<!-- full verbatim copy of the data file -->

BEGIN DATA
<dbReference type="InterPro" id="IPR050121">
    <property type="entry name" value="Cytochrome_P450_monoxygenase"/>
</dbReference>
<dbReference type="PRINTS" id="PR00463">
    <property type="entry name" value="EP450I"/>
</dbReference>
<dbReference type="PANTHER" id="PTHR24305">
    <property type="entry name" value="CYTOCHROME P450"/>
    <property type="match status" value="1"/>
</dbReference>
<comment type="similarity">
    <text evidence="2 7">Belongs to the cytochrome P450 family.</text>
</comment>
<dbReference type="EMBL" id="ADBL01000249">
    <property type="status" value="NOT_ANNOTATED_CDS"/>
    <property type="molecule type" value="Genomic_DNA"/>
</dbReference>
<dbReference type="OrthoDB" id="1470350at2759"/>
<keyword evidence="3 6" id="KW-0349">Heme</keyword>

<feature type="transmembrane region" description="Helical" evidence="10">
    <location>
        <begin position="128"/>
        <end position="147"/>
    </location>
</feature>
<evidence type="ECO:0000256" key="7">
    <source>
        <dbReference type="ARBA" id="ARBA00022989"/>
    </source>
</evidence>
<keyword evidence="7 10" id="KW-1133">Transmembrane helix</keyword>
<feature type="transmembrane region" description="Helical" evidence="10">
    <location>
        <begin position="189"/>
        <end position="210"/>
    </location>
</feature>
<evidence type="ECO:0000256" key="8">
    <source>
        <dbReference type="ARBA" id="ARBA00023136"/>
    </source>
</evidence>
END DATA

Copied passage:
<dbReference type="InterPro" id="IPR050121">
    <property type="entry name" value="Cytochrome_P450_monoxygenase"/>
</dbReference>
<dbReference type="PRINTS" id="PR00463">
    <property type="entry name" value="EP450I"/>
</dbReference>
<dbReference type="PANTHER" id="PTHR24305">
    <property type="entry name" value="CYTOCHROME P450"/>
    <property type="match status" value="1"/>
</dbReference>
<comment type="similarity">
    <text evidence="2 7">Belongs to the cytochrome P450 family.</text>
</comment>
<dbReference type="EMBL" id="ADBL01000249">
    <property type="status" value="NOT_ANNOTATED_CDS"/>
    <property type="molecule type" value="Genomic_DNA"/>
</dbReference>
<dbReference type="OrthoDB" id="1470350at2759"/>
<keyword evidence="3 6" id="KW-0349">Heme</keyword>

<feature type="transmembrane region" description="Helical" evidence="10">
    <location>
        <begin position="128"/>
        <end position="147"/>
    </location>
</feature>
<evidence type="ECO:0000256" key="7">
    <source>
        <dbReference type="ARBA" id="ARBA00022989"/>
    </source>
</evidence>
<keyword evidence="7 10" id="KW-1133">Transmembrane helix</keyword>
<feature type="transmembrane region" description="Helical" evidence="10">
    <location>
        <begin position="189"/>
        <end position="210"/>
    </location>
</feature>
<evidence type="ECO:0000256" key="8">
    <source>
        <dbReference type="ARBA" id="ARBA00023136"/>
    </source>
</evidence>